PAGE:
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Brad Pitt Hits a Home Run with “Moneyball”

September 26, 2011

By John C.

After a successful run at the Toronto International Film Festival, director Bennet Miller’s ‘based on a true story’ drama Moneyball opened over the weekend.  As this is a movie about numbers it only seems appropriate to note that the film came in second at the box office, with estimated totals of $20.6 million.  That’s actually a pretty good start when you get down to the statistics of it all.

Especially considering that it was based on a book by Michael Lewis that was so in-depth about the world of baseball that many deemed it unfilmable save for ardent fans of the game.  But just as the author’s best-selling book The Blind Side was turned into an inspirational movie about football and family, Moneyball hits a home run of excellent writing and performances.

Billy Beane (Brad Pitt) was the general manager of the Oakland Athletics, a baseball team struggling to make it through the season.  With just under forty million dollars to spend on trading and finding new members for the team, Beane enlisted the help of Peter Brand (Jonah Hill).  Obsessed with baseball statistics and brilliant at calculating the winning odds of individual players, Brand came up with a theory that would come to be known as “moneyball.”  Using computers to determine how well each athlete played even in aspects of the game that they weren’t trained, Billy Beane and Peter Brand used their business partnership to build a successful team from the ground up.

They put together a team with an “island of misfit toys” worth of players, based purely upon affordability and athletic ability in all aspects of the game.  As he puts it, they were “card counters at the black jack table, about to turn the odds on the casino.”  With a slow start to the season and players being traded like kids with baseball cards, the Oakland A’s beat the odds as they went on to experience a record-breaking winning streak that no one could have predicted.  The moneyball experiment paid off for the players, but Billy Beane’s plans to revolutionize the game of baseball by putting together a team using mathematical equations would remain controversial.

From little mannerisms like the way that he constantly chews tobacco right through to the bittersweet final scene where the camera focuses in on his eyes, Brad Pitt is brilliant in his portrayal of the charismatic Billy Beane.  A Best Actor nomination at the Oscars doesn’t seem far off, and he deserves it every step of the way.  Along with his excellent work in The Tree of Life back in June, this is shaping up to be a strong year for the actor.  Here Pitt meets his match in Jonah Hill, who shines in a rare dramatic role that ranks as one of his best performances.  The supporting cast is also excellent, including Phillip Seymour Hoffman in a smaller but predictably strong role.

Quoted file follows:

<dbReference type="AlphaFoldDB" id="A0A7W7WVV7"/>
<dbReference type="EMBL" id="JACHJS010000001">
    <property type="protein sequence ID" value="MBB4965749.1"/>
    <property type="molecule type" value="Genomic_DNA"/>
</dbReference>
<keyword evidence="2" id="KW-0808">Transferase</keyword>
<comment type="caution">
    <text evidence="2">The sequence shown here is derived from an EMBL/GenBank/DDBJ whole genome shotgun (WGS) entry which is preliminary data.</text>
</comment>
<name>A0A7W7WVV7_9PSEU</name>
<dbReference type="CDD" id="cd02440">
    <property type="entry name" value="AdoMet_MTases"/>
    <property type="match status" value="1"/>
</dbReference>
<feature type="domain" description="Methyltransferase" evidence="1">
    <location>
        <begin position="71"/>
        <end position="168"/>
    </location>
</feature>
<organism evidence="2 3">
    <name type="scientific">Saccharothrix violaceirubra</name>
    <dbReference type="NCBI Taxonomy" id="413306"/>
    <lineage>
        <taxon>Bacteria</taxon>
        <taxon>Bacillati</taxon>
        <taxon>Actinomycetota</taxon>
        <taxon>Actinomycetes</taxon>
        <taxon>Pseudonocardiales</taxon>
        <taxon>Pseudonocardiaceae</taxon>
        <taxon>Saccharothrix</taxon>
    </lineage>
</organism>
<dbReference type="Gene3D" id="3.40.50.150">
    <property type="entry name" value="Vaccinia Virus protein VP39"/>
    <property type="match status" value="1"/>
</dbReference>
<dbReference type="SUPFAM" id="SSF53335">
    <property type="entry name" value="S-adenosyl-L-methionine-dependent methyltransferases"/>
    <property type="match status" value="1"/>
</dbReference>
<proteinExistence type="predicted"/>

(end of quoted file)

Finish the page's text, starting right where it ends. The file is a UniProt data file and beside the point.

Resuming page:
At 132-minutes, Moneyball is a film driven by often technical dialogue about how the game is played and the statistical odds of individual players.  But the excellent screenplay by Aaron Sorkin and Steven Zaillian keeps the film moving along at an entertaining pace.  Filled with verbal exchanges between characters that are almost always realistically memorable, this is one of the better screenplays of the year.  Sorkin deservedly won an Oscar last year for the brilliant screenplay that was behind David Fincher’s Facebook drama The Social Network, and another nomination seems to be in the odds for next year’s Academy Awards.

But in the grand tradition of other great baseball movies like Bull Durham or even Field of Dreams, the film is able to be smartly heartfelt by using the game as a metaphor for life.  I liked Moneyball quite a bit, and I’m glad that regular moviegoers seem to as well.  Of course it helps if you have some understanding of the game of baseball and how it is played, but the performances and writing keep it feeling accessible to mainstream audiences.  And we can all stand up and cheer as Brad Pitt hits a home run with his excellent leading work.

2 Comments leave one →
  1. Heather Von Zuben permalink
    October 1, 2011 3:12 pm

    Just saw Moneyball and loved this movie!! Great acting by all and I loved how although there are no car chases, guns blazing, and tons of special effects the story is gripping and I often was moving forward in my seat as I try to figure out what people are going to say or how they will react. and I loved the song the little girl sings during the movie and again at the end of the movie. I recommend this movie!


    • October 1, 2011 3:36 pm

      Really glad that you also enjoyed Moneyball. I agree – it’s great to see a movie that is entirely driven by sharp dialogue and doesn’t rely on tons of action to move the story forward. Here’s hoping Brad Pitt gets an Oscar nomination for his excellent performance.

      Thanks for reading and sharing your thoughts on the film!

      -John C.


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